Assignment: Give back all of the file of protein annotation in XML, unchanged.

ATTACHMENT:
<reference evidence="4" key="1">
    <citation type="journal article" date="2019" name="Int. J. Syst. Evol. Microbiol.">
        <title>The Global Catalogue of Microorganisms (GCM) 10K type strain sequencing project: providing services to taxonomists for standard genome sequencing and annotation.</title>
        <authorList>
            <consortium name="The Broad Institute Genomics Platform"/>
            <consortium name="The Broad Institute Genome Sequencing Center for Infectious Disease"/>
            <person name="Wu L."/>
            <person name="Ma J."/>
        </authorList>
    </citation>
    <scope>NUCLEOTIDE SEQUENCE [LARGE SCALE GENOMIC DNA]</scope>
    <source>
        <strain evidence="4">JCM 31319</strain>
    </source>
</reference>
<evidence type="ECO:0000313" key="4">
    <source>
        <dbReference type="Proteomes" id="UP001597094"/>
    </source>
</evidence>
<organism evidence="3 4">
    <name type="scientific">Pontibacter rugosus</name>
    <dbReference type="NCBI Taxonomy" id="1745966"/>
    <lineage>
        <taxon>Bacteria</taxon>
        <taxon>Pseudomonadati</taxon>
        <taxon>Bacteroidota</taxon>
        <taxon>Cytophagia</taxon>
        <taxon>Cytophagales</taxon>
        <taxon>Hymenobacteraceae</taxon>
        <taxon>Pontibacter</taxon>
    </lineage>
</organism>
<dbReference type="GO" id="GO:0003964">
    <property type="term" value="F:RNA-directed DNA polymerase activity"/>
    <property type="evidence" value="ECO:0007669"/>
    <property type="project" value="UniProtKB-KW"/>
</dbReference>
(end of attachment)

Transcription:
<reference evidence="4" key="1">
    <citation type="journal article" date="2019" name="Int. J. Syst. Evol. Microbiol.">
        <title>The Global Catalogue of Microorganisms (GCM) 10K type strain sequencing project: providing services to taxonomists for standard genome sequencing and annotation.</title>
        <authorList>
            <consortium name="The Broad Institute Genomics Platform"/>
            <consortium name="The Broad Institute Genome Sequencing Center for Infectious Disease"/>
            <person name="Wu L."/>
            <person name="Ma J."/>
        </authorList>
    </citation>
    <scope>NUCLEOTIDE SEQUENCE [LARGE SCALE GENOMIC DNA]</scope>
    <source>
        <strain evidence="4">JCM 31319</strain>
    </source>
</reference>
<evidence type="ECO:0000313" key="4">
    <source>
        <dbReference type="Proteomes" id="UP001597094"/>
    </source>
</evidence>
<organism evidence="3 4">
    <name type="scientific">Pontibacter rugosus</name>
    <dbReference type="NCBI Taxonomy" id="1745966"/>
    <lineage>
        <taxon>Bacteria</taxon>
        <taxon>Pseudomonadati</taxon>
        <taxon>Bacteroidota</taxon>
        <taxon>Cytophagia</taxon>
        <taxon>Cytophagales</taxon>
        <taxon>Hymenobacteraceae</taxon>
        <taxon>Pontibacter</taxon>
    </lineage>
</organism>
<dbReference type="GO" id="GO:0003964">
    <property type="term" value="F:RNA-directed DNA polymerase activity"/>
    <property type="evidence" value="ECO:0007669"/>
    <property type="project" value="UniProtKB-KW"/>
</dbReference>